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Date: c 1890
Sight: 404 x 556 mm
Overall: 589 x 739 x 42 mm, 4.4 kg
Display Dimensions: 740 x 590 mm
Medium: Watercolour on paper
Credit Line: ANMM Collection Purchased with USA Bicentennial Gift funds
Object Name: Painting
Object No: 00015526
Place Manufactured:Sydney

User Terms

    This ship portrait of the 2665 ton steel full-rigger DALGONAR was painted in Sydney around the 1890s. The watercolour depicts the portside of the three masted ship sailing in the open sea. The sails are unfurled and the crew can be seen on deck. Launched in December 1891, the ship carried cargo such as coal, oil, linseed, salt and gunpowder.

    The painting is signed 'A Dufty', though it is unlikely that Alfred Dufty actually painted the image. Dufty owned a shop in Darling Harbour where he sold ship portraits by artists such as John Allcot, Reginald Borstel and William Edgar. These works were often painted from photographs taken by Dufty, and were signed or counter-signed by the photographer.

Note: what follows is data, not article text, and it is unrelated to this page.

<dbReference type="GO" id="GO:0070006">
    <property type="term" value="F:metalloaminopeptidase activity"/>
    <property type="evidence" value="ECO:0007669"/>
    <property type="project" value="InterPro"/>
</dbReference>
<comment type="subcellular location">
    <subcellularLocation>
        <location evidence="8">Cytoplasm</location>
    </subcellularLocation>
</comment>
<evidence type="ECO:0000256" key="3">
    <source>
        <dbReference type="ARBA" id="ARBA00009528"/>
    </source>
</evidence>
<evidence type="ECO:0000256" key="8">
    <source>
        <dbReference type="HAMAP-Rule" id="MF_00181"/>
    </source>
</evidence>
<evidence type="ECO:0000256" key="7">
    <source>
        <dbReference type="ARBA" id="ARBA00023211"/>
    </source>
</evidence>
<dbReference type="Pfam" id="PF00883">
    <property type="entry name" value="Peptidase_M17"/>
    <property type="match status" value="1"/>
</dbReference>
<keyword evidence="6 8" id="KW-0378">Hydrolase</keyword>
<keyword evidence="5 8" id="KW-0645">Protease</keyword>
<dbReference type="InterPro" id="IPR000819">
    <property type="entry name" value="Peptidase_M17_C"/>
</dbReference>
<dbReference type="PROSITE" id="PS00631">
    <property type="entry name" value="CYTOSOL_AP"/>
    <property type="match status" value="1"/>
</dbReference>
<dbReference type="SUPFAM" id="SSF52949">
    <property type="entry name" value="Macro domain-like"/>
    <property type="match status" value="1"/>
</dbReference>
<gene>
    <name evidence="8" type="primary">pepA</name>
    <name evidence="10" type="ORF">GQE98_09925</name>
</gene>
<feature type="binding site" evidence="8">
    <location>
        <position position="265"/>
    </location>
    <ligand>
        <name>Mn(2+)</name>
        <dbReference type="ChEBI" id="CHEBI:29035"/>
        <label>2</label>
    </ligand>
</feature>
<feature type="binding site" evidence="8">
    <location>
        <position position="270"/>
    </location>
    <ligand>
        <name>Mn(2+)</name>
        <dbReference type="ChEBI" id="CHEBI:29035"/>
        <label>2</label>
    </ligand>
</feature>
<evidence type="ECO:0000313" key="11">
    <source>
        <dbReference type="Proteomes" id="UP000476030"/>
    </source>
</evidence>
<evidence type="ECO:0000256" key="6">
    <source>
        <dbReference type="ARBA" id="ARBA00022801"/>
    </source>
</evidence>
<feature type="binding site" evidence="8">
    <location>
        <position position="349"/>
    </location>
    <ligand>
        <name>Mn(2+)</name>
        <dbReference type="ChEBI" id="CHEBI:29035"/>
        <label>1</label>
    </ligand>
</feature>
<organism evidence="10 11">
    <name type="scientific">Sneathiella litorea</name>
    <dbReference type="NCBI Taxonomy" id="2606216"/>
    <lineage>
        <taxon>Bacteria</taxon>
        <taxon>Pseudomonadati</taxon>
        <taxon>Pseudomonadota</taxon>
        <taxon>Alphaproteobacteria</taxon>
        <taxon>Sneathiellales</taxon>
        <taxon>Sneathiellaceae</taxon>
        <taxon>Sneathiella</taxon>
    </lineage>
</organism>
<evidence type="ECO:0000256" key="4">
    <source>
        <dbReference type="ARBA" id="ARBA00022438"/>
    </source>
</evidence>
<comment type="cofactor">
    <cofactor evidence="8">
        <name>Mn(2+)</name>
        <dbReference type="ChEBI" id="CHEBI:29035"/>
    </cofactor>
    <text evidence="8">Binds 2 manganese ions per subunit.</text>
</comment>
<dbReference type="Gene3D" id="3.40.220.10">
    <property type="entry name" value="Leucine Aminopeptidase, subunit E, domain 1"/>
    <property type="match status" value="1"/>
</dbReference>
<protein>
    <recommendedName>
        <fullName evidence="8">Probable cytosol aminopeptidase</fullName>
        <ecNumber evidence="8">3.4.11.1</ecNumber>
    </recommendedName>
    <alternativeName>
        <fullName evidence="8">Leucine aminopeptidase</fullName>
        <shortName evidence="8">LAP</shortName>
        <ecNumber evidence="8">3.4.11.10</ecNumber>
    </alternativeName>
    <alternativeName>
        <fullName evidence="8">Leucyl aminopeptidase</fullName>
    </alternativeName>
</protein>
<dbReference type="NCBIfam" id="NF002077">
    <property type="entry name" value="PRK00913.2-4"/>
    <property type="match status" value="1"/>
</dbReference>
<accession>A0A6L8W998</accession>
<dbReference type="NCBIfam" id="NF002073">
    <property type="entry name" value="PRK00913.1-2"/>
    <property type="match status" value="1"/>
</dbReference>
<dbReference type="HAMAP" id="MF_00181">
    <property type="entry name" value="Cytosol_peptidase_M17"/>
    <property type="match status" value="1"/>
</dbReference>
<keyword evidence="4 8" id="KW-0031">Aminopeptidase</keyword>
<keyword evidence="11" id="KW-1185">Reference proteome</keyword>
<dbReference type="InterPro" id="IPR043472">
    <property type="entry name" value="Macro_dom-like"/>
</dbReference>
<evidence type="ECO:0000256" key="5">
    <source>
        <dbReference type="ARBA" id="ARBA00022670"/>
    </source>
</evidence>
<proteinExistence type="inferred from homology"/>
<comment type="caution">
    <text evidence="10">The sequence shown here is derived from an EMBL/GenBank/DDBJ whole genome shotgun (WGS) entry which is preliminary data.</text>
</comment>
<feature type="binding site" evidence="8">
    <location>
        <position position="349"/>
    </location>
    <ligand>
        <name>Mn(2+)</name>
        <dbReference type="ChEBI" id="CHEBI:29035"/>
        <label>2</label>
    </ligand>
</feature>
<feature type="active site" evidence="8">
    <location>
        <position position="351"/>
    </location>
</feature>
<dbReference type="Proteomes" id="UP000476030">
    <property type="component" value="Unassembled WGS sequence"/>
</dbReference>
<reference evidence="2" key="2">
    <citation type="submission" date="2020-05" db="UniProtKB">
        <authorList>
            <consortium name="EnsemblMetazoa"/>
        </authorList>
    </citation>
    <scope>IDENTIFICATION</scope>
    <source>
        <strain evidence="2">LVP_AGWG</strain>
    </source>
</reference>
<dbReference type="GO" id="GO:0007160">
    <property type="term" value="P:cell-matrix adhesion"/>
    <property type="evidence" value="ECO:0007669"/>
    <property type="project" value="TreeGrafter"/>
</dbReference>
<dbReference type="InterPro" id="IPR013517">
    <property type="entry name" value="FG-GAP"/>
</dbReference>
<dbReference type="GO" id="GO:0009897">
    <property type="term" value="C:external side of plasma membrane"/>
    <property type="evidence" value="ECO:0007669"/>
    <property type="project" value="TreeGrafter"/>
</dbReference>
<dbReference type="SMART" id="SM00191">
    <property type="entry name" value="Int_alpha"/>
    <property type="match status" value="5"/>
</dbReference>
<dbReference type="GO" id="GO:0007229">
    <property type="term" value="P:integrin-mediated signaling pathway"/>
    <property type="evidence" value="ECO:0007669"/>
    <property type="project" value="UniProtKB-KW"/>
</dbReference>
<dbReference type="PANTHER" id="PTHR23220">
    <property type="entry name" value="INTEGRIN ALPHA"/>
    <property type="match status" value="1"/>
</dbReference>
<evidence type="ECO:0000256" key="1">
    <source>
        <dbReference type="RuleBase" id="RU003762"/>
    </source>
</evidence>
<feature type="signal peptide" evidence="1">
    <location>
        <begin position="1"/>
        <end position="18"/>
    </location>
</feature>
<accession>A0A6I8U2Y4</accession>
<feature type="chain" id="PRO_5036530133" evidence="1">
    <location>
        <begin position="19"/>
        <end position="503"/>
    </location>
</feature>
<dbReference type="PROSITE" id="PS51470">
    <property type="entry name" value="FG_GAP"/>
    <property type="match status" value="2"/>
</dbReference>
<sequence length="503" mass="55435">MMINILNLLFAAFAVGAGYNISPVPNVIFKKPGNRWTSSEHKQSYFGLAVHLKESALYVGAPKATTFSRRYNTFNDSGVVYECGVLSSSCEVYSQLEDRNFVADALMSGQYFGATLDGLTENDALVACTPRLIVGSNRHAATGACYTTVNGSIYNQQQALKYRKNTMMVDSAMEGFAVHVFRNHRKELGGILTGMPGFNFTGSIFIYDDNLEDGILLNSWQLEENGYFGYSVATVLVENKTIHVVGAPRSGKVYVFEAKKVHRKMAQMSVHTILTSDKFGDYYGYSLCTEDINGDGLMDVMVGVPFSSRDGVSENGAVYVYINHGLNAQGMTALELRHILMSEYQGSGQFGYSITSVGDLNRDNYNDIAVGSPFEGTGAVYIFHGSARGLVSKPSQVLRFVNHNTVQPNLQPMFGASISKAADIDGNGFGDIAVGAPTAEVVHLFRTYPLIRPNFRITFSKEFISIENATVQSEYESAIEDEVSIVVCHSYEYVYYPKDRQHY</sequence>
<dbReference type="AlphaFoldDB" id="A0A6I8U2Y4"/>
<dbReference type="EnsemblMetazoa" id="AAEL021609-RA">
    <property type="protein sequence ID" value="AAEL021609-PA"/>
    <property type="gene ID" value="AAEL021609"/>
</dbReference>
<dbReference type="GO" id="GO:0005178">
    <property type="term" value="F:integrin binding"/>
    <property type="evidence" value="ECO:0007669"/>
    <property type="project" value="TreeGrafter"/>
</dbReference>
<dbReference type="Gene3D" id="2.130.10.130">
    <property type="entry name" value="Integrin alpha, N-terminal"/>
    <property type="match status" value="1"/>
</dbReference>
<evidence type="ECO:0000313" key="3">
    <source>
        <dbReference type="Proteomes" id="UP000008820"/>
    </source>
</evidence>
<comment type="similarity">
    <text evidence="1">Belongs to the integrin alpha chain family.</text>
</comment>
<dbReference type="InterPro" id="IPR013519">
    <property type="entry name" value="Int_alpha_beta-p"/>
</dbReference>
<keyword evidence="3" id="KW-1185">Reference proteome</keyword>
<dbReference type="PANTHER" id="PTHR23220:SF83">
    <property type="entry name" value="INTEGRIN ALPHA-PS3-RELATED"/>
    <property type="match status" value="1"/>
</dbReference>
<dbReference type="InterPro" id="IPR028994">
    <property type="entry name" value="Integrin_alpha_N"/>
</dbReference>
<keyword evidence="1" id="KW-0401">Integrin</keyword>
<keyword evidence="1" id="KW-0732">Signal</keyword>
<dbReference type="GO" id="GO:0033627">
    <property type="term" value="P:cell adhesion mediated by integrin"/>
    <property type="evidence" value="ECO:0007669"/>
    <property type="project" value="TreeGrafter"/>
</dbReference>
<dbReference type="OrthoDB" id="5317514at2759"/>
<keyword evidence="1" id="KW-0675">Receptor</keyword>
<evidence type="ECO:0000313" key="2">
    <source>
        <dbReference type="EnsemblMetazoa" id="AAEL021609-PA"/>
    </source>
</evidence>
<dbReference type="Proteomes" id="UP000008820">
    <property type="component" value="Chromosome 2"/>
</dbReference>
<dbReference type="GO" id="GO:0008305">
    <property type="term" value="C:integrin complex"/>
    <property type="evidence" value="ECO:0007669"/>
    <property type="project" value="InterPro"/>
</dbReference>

SignificanceThe watercolour is representative of the ship portraits painted in the early 20th century. Such images were often taken from photographs that provided the high level of detail demanded by the marine art market.
    HistoryArtists who painted ship portraits were active in ports around the world in the 19th and early 20th centuries. In mid 19th century Australia the expansion of shipping as a result of the gold rushes, immigration and increased trade all helped to develop a specialised market for pictures of ships. This market consisted of ship captains and crew, shipping companies and ship builders who demanded total accuracy in the ship's rigging and configuration. Many artists had a marine background and had spent some time at sea, which resulted in what was at times an astonishing facility for capturing in minute detail all kinds of ships under sail.

    As the century progressed and the population grew, the art market diversified. Ship painters branched off to become a separate enterprise. They are known as ship portraitists; commercial artists who worked mostly in watercolour depicting the broadside views of ships at sea. The ship is always meticulously detailed, the seas of lesser concern.

    There were a number of ship painters working in the ports around the Australian coast and over to New Zealand, often producing paintings during the short time that the ship was in port. Works by Australian artists were carried on those ships around the major trading routes to and from Australia and England, America and the grain trade to Scandinavia.
    Additional Titles

    Web title: DALGONAR


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